You Might Be Surprised…

TiffOptionsYou might be very surprised at my answer in today’s edition of the Ask Tim Grey eNewsletter. It relates to the relative merits of saving images in the Photoshop PSD versus TIFF file formats.

A reader indicated that a Photoshop instructor had told him (rather emphatically) that they only save images that are worked on in Photoshop (via Lightroom in this case) as TIFF images, never as PSD images. The reader wanted to know what I thought about this.

Most significantly, perhaps, I let my Ask Tim Grey readers know that conventional wisdom is sometimes wrong. In this case, potentially very wrong.

You see, conventional wisdom seems to believe that since the options when saving in the TIFF file format include a compression setting, and the PSD file format does not, that the TIFF file will always be smaller. It won’t. In fact, often the TIFF file will be larger. Much larger. Worse yet, in many cases a TIFF image with LZW compression applied will be larger than the same TIFF image without compression applied. Yes, compression for TIFF images can actually make the file larger!

Generally speaking (though there are many exceptions), when working with layered photographic images in Photoshop you’ll get the smallest file sizes with a PSD file with the Maximize Compatibility option turned off. However, Lightroom can’t import PSD images unless the Maximize Compatibility option is turned on, so for many photographers this option isn’t useful. In my experience, most photographers who utilize the TIFF file format either don’t use compression or use the LZW compression option. In both cases, for many (if not most) photographic images, the TIFF image will be larger than a Photoshop PSD, even with Maximize Compatibility turned on for that PSD. That’s in part because contrary to what most photographers seem to assume, PSD files include lossless compression automatically.

To be fair, when saving a photographic image with layers you can get a smaller file size with TIFF in most cases compared to a Photoshop PSD. However, the only way to help ensure that file size will be smaller is to save the TIFF with both the image compression and layer compression options set to ZIP (ignoring the option for lossy JPEG compression). Those are not the defaults, and they are not the settings most photographers seem to choose in my experience. However, even with these options, the TIFF image will only be slightly smaller than the PSD with Maximize Compatibility turned on.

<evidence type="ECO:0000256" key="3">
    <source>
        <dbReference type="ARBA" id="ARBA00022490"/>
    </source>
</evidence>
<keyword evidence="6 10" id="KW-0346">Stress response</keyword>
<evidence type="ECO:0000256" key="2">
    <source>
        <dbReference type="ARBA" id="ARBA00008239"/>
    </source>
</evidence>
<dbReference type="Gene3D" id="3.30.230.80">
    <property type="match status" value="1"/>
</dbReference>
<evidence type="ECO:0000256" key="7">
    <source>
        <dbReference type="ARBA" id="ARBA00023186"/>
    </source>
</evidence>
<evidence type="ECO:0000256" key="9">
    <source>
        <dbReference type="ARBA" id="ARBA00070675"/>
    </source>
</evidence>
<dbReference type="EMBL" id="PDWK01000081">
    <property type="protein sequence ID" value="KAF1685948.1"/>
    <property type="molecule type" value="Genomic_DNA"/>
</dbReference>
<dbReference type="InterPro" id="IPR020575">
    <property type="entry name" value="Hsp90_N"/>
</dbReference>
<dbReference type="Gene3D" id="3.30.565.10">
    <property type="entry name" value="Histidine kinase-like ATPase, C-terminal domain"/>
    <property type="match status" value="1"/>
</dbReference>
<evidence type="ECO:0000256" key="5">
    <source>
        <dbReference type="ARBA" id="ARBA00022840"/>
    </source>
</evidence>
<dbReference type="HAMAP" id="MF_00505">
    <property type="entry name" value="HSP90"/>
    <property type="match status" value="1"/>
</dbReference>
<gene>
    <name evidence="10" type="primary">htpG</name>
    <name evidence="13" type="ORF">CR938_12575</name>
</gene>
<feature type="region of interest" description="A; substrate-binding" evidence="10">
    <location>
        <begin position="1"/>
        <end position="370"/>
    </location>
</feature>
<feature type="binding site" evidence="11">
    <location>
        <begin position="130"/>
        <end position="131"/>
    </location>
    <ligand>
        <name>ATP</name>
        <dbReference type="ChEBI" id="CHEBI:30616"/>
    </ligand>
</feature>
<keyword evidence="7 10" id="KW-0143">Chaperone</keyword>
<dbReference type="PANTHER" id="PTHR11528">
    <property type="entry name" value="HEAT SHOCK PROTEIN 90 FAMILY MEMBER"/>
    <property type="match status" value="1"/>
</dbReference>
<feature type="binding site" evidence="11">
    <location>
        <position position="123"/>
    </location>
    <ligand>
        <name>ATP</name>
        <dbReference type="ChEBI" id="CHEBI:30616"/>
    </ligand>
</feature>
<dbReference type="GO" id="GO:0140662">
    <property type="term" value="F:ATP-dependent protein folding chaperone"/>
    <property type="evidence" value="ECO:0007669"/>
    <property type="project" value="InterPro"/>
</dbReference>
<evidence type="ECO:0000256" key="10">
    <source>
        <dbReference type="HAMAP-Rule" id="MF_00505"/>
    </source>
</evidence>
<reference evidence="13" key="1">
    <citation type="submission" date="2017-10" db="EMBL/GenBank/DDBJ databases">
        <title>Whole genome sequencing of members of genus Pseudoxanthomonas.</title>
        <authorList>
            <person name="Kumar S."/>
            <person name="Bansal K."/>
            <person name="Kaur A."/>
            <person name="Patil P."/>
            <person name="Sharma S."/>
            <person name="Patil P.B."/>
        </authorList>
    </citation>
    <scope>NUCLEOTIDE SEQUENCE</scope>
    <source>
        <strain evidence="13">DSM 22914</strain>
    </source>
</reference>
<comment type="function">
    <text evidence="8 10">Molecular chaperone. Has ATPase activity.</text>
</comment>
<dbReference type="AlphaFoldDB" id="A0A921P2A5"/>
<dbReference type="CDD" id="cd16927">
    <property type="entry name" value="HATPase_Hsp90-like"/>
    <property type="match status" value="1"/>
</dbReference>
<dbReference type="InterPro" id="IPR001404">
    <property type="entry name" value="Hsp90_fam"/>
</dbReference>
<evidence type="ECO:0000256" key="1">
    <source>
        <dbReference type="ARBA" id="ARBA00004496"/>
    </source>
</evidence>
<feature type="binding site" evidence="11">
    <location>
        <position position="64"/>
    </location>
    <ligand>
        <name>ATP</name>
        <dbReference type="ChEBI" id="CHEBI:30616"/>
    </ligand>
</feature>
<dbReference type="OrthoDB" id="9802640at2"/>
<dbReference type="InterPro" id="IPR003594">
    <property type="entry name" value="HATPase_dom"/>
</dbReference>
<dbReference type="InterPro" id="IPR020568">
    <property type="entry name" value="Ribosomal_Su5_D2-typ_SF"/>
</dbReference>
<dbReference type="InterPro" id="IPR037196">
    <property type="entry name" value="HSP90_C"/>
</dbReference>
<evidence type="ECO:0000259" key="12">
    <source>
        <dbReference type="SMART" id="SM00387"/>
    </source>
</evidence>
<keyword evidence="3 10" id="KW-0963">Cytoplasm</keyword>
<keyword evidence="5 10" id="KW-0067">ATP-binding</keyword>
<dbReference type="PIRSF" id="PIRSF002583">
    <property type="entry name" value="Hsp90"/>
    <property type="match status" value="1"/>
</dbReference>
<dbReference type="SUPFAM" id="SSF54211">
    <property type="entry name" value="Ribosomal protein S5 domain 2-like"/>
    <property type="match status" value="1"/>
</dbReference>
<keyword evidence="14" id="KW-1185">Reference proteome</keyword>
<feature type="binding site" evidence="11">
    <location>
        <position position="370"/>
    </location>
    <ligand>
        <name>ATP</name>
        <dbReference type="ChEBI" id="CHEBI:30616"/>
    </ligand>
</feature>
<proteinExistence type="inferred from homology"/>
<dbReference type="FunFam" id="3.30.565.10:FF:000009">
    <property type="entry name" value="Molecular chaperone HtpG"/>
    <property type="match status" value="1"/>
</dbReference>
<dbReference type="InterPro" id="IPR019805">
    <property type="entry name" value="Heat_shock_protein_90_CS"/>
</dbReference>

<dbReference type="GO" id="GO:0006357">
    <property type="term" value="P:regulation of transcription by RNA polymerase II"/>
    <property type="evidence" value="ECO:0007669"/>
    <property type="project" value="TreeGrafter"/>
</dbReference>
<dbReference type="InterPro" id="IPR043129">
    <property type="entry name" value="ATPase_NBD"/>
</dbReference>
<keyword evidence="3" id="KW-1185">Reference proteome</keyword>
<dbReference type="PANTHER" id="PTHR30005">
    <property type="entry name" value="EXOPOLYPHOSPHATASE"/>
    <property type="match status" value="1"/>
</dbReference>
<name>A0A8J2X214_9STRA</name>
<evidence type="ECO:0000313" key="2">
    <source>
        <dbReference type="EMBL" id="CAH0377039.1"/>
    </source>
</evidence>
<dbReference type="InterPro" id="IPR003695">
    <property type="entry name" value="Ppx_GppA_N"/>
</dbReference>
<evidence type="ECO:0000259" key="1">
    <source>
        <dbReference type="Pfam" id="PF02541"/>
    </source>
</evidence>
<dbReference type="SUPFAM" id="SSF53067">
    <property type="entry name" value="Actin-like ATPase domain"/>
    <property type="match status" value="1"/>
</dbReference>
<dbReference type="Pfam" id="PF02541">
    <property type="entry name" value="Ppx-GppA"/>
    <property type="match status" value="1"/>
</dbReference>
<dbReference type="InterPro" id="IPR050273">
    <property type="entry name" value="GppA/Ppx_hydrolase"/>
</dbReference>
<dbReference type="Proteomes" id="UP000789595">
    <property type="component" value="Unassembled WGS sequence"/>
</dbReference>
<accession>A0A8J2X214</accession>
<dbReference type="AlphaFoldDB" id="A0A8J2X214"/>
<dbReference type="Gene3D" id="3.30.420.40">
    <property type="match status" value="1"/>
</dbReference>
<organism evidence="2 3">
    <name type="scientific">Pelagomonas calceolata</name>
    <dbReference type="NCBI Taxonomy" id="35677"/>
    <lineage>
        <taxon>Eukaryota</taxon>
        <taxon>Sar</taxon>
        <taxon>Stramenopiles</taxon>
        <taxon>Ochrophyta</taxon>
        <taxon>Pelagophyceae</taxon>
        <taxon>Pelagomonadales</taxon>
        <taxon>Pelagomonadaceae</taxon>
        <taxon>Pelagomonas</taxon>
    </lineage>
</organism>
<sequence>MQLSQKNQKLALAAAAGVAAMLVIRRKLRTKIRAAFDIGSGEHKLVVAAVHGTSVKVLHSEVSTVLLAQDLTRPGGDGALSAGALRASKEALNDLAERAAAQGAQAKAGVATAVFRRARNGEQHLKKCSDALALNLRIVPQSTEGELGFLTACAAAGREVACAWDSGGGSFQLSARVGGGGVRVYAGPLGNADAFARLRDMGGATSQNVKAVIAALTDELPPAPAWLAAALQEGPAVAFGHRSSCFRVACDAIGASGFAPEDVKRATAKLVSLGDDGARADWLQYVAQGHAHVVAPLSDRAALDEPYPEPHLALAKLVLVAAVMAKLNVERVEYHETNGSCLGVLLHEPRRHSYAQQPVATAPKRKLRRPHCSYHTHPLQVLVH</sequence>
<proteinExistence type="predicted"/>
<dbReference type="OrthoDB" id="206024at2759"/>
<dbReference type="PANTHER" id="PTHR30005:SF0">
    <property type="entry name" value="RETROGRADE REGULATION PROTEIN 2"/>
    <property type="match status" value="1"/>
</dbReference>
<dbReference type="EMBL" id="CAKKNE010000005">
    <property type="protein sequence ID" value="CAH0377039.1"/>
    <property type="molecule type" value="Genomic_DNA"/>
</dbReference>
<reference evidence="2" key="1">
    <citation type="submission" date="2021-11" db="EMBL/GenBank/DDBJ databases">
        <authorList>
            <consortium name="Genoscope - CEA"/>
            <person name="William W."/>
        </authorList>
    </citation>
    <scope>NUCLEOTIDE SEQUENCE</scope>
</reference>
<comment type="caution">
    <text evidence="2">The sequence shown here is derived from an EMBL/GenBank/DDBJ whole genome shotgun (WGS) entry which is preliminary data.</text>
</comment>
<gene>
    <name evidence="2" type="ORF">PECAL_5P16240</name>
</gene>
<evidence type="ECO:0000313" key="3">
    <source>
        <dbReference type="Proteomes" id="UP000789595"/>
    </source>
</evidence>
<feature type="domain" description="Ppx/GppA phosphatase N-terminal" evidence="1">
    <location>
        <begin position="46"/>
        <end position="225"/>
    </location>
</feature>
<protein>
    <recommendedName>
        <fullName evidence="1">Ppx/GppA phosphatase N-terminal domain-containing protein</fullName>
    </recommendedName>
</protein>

My primary reason for favoring the Photoshop PSD file format over the TIFF file format for my layer-based images is purely pragmatic. TIFF files with layers weren’t supported in earlier versions of Photoshop, so I always knew that my PSD files were my layered “master” images and my TIFF files were flattened derivative images. While it is now possible to save files with layers in the TIFF format, I keep using PSD so that I know at a glance which images are my master images and which are derivatives, and I can easily filter them accordingly. Quite often, I’m also benefiting with a smaller file size as well.

Did you have any idea that a TIFF file with compression applied could be larger than a TIFF without compression? And that a PSD file actually does include lossless compression that can make the files smaller than TIFF images in many cases? Feel free to share your experience in the comments below.

About Tim Grey

Tim Grey is in the business of making photographers smarter and happier. He is the author of more than a dozen books on digital imaging for photographers, has written hundreds of magazine articles, and publishes the Ask Tim Grey e-mail newsletter as well as the Pixology digital magazine. He also speaks at a variety of events and leads photography workshops around the world.
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One Response to You Might Be Surprised…

  1. Denise Bonte says:

    Yes, I knew tiff files can be larger than PSD. I have always preferred PSD for the same reasons as Tim (to identify my master file). I also noticed that if you make your layers invisible before saving – this can reduce the PSD file size as well. Thanks for all the great tips. Db

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